Doctor in hospital hallway

When it comes to high medicare costs, the blame lies with our unreasonably expensive healthcare system.

The New York Times ran a piece with a headline complaining “public misconception of government benefits makes trimming them harder.” The piece goes on to explain that the cost of the Medicare benefits received by a typical beneficiary vastly exceeds the taxes they will have paid into the system using standard discount rates. The piece tells readers that most readers do not recognize this fact, so they get upset at the idea of cutting benefits.

The desire expressed in the piece to cut Medicare benefits indicates a misconception by the NYT and the experts cited on the nature of Medicare costs. The United States pays more than twice as much per person for its health care as the average for other wealthy countries. If it paid the same amount as Germany, Canada, or any other wealthy country with comparable health care outcomes, most or all of the gap between taxes and benefits would disappear.

This enormous gap in expenditures is not associated with better care, it is the result of the fact that doctors, hospitals, medical equipment suppliers and other providers get paid far more in the United States than in other countries. In effect, the NYT and the experts cited in the piece want to see Medicare beneficiaries accept lower quality care because we pay too much to doctors and other providers.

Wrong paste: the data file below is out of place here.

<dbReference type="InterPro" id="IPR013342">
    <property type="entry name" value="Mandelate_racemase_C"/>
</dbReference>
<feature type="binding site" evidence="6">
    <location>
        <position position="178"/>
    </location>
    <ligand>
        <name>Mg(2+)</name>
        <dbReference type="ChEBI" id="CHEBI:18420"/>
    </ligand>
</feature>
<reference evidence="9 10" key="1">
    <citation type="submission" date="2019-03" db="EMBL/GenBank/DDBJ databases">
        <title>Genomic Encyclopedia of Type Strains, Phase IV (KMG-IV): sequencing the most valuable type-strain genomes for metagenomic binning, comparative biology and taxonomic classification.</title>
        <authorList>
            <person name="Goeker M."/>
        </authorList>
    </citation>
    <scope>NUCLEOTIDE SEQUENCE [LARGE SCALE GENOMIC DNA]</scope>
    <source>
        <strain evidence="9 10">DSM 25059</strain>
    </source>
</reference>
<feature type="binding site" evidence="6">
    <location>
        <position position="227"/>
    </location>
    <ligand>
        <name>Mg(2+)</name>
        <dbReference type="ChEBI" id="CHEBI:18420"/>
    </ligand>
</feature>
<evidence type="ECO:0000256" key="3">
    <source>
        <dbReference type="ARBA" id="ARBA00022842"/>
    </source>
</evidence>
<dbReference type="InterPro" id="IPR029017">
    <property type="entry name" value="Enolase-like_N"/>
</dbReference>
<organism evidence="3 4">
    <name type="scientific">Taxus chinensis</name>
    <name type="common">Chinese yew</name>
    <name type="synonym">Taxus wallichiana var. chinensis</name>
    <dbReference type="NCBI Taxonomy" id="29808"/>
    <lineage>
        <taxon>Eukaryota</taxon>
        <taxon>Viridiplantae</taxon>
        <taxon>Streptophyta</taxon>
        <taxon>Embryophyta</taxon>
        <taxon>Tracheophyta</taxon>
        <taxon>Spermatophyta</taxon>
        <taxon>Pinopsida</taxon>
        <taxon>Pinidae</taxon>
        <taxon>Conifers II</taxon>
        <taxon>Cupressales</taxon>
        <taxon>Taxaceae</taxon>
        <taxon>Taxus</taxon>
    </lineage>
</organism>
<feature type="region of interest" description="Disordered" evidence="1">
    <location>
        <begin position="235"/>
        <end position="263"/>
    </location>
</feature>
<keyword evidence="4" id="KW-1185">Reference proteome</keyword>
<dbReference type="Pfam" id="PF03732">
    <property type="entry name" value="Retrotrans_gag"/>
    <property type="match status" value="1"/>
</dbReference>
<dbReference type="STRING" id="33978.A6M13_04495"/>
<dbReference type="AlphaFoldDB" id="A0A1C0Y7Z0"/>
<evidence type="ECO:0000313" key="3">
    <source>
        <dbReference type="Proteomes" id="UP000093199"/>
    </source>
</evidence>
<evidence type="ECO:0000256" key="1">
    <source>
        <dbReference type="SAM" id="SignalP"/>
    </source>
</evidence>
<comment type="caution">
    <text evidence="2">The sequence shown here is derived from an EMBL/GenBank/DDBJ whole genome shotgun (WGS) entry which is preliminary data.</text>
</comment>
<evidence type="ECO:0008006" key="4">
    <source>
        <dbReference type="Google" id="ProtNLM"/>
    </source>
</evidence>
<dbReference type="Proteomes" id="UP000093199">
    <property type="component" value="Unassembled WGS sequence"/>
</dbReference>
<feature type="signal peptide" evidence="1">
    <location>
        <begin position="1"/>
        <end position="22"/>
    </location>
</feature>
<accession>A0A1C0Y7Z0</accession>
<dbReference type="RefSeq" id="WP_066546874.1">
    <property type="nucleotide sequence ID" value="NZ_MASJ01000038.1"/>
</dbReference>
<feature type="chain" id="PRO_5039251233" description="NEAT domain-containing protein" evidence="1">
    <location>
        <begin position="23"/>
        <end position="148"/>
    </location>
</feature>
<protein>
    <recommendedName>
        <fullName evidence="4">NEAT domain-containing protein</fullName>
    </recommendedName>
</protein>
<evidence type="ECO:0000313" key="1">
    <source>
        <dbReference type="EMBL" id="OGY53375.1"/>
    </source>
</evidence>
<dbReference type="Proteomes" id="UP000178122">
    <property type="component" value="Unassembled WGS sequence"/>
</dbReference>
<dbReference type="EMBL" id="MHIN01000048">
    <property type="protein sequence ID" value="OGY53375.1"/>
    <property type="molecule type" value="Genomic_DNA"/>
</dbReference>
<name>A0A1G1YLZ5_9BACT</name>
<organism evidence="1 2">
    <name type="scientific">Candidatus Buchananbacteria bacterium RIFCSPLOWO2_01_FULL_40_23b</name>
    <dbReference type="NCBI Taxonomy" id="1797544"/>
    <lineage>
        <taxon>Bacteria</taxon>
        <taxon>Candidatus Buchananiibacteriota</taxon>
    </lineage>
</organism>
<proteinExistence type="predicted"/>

It is likely that most people would find their policy prescription somewhat perverse. It is hard to see why Medicare beneficiaries should feel guilty because the specialists who treat them can make $500,000-$600,000 a year. The more obvious response would be to force doctors and other providers to accept compensation that is more in line with world standards. (We could also give beneficiaries the option to buy into lower cost systems in other countries and split the savings.)

Of course the route of cutting payment to providers would mean confronting powerful interest groups. Many policy experts are reluctant to pursue this path.

Dean Baker is co-director of the Center for Economy and Policy Research. He also writes a regular blog, Beat the Press, where this post originally appeared.

Photo by Yuya Tamai released under a Creative Commons license.